21st Century Mission

The fundamental tenets, which the Party has maintained during its existence in the 20th Century still remain, but the challenges we face and the means by which we achieve our goals are markedly different.

A breadth of fresh vision is now required.

First, we proudly acknowledge our socialist heritage, which places upon us a special obligation to work for social equity and to protect the poor, the weak and the oppressed.

The P.N.P’s thrusts must continue its efforts to achieve greater social equity, that is expanded opportunities for mass participation in decision-making at the national and community level, and at the workplace. Equally, the policies pursued must be directed at ensuring that all Jamaicans have a stake in the economic life of the country and that production is subject to social control, regulation, and specific objectives.

The touchstone of our mission continues to be embodied in our Democratic Socialist tradition. As we face the future, we continue to be guided by the historic commitments of our past, which will in turn provide the essential energy to drive our efforts to construct the quality
society which we seek.

Among these commitments are:

  • The Party’s historic commitment to the principles of Democratic Socialism, rooted in the pursuit of social justice;
  • The Party’s commitment to an activist state and to a "stake-holder economy" in which the state acts to balance the interests of the various social groups, always giving priority to the interest of the poor and the disadvantaged;
  • The Pa rty must be both "pragmatic" and "principled", a pragmatism guided by a moral vision that seeks to deal with the new realities posed by globalisation, and principles rooted in our fundamental purposes.

As we seek to grapple with the new challenges of the present era, we will
be guided first and foremost by the overarching touchstone of our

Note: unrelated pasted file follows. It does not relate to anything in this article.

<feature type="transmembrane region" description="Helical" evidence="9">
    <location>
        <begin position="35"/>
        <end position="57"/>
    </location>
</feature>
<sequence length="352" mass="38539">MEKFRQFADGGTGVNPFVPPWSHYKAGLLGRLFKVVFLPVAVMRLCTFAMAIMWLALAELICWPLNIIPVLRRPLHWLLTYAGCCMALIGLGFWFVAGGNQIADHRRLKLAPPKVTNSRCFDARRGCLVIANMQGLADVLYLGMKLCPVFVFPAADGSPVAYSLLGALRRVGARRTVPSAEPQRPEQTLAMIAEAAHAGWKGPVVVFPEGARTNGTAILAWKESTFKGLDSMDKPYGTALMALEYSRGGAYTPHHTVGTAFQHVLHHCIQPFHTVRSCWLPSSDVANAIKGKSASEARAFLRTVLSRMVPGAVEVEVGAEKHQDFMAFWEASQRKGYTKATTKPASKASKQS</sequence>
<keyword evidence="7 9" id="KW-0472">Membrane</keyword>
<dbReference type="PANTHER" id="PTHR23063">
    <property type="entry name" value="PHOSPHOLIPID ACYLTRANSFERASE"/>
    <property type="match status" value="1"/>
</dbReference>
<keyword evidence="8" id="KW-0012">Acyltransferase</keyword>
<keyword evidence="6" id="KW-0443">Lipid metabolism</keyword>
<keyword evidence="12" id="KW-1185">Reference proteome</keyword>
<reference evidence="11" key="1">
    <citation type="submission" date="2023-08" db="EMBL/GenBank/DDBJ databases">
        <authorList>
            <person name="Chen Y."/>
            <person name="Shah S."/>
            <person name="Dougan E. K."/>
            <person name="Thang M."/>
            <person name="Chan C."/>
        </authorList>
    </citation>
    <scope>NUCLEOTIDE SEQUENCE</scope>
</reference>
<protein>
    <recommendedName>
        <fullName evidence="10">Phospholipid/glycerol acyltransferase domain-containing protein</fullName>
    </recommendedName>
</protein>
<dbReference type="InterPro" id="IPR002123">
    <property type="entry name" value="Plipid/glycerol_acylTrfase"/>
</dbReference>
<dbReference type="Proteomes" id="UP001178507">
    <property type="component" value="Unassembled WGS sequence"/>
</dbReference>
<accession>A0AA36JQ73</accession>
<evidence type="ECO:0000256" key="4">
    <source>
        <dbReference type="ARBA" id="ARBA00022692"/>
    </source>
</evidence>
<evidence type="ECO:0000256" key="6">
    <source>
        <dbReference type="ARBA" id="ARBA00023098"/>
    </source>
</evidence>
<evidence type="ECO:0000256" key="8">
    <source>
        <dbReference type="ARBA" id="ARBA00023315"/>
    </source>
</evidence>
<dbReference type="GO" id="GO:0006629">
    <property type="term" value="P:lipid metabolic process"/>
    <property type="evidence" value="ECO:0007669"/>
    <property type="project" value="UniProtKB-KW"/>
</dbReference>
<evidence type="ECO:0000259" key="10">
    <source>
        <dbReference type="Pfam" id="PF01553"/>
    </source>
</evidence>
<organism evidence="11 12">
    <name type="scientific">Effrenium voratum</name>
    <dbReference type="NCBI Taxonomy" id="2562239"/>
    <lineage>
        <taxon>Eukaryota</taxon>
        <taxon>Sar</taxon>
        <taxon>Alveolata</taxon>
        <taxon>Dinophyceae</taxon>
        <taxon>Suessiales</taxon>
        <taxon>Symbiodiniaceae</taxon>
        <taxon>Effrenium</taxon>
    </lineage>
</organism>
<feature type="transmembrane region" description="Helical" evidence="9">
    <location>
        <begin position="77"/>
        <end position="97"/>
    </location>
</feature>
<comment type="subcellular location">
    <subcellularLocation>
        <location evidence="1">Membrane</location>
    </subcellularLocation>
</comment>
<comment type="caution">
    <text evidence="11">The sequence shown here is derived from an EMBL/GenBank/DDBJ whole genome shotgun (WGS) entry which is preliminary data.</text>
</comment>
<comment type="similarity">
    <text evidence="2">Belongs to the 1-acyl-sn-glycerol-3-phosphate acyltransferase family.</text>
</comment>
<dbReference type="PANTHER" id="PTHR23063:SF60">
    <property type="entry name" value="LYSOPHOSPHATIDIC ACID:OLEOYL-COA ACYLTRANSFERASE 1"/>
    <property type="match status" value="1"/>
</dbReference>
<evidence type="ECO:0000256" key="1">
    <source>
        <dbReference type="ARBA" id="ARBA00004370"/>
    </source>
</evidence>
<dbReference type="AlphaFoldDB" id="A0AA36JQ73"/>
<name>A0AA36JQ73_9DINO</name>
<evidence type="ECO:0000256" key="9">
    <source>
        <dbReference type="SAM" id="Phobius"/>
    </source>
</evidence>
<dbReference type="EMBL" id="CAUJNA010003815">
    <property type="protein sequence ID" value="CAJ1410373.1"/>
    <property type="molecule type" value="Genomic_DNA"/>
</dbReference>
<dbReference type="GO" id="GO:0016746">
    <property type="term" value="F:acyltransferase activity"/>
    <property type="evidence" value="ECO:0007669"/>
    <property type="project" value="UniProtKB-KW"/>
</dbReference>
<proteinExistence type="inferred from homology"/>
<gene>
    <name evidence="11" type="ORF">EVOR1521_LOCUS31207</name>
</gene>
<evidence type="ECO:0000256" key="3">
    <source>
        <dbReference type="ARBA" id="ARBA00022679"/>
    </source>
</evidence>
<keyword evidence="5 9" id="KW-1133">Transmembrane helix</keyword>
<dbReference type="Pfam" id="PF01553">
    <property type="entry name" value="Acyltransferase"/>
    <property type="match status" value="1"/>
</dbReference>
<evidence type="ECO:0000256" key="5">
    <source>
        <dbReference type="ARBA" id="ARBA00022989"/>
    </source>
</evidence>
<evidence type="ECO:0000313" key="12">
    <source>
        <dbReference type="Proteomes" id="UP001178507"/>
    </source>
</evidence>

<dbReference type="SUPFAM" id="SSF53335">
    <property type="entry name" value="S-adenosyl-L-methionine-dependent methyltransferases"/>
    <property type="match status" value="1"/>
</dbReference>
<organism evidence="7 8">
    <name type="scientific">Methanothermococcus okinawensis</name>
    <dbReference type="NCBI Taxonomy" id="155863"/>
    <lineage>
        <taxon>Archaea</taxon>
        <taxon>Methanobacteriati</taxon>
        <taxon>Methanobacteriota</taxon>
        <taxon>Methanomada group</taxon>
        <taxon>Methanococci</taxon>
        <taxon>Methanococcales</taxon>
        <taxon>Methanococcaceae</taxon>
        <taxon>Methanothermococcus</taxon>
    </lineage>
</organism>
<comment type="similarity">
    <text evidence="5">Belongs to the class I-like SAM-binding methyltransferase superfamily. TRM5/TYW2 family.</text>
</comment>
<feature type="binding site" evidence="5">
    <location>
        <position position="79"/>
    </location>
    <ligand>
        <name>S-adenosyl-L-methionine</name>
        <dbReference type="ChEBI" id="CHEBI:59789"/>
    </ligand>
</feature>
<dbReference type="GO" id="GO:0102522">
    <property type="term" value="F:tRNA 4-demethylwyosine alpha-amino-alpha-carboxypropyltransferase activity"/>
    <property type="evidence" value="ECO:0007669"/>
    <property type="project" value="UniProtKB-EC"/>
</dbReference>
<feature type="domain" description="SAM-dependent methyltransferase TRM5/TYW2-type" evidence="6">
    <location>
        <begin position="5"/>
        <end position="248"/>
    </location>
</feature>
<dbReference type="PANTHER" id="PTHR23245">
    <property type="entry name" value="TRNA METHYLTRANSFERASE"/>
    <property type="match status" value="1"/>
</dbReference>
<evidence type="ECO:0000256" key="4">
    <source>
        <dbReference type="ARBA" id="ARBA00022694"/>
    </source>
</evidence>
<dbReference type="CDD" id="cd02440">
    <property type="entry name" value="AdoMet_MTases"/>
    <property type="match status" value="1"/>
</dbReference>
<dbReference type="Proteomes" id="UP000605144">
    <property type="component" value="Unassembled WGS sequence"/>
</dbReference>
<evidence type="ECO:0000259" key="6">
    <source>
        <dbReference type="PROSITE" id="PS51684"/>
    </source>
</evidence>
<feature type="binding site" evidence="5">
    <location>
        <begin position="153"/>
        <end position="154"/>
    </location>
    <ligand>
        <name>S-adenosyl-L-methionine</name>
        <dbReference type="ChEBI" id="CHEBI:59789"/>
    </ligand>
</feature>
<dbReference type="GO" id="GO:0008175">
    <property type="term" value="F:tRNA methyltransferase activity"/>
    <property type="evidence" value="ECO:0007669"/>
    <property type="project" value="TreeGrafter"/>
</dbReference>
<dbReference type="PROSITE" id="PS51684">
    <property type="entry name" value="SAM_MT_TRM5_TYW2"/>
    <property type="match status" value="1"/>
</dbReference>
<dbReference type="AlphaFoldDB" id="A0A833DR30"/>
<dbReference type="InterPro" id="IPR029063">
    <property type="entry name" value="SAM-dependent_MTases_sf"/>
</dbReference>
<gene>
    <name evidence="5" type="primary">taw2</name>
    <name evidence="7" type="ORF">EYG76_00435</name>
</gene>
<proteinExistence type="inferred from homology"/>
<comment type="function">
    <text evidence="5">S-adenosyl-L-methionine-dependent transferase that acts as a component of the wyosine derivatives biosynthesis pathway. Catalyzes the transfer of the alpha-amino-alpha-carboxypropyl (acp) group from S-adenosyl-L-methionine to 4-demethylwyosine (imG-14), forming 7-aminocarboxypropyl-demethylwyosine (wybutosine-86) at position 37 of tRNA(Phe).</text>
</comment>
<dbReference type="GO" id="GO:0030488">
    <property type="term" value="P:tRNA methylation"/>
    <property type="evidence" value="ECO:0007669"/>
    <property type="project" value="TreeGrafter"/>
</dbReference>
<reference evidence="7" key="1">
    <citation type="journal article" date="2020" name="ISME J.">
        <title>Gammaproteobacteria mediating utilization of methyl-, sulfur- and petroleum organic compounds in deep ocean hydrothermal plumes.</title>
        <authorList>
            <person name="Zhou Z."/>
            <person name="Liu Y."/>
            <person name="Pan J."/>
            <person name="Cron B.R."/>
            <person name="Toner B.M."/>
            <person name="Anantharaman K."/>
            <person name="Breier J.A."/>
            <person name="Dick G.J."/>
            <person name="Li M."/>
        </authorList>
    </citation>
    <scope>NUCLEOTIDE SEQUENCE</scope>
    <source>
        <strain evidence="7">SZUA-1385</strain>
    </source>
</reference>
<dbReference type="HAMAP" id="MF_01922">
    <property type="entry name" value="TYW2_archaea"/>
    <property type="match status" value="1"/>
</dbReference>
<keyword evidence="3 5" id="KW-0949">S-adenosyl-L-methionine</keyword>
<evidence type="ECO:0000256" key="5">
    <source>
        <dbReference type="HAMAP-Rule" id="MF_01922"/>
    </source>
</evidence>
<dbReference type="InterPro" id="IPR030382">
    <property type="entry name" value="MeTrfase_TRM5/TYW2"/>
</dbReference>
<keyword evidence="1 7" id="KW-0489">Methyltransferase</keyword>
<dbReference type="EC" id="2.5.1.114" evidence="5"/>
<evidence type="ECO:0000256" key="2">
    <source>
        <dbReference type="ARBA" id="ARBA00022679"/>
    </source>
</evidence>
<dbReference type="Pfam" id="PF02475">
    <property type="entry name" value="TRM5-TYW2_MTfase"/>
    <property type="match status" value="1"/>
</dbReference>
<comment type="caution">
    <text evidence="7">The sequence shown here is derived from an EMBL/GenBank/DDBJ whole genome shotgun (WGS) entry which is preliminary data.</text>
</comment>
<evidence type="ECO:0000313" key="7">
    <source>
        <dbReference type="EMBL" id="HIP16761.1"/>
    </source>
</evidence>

Democratic Socialist tradition.

"These commitments revolve around three principles, namely our
insistence on:

  • the widening of political power;
  • expanding social opportunity;
  • providing a framework for more people to gain a stake in the economic process."

                                                                                                     Michael Manley


In contrast to traditional capitalist market fundamentalism, or the various forms of extremist rejections of the market, the P.N.P. recognizes a legitimate place for the market in allocating economic resources. However, our way emphasizes the primacy of humanistic values and takes a pragmatic approach in ensuring that these values are manifested in all spheres of Jamaica’s economic, social, and political undertakings.

We must also continue to promote the importance of social values and community structures. We believe that social capital is no less important than economic capital and that the "market" is not the hand of God, which never errs.

Equally, our policies must reflect the determination to realize the highest moral ideals, despite the limitations and constraints of competing interests and a sometimes-hostile international environment.


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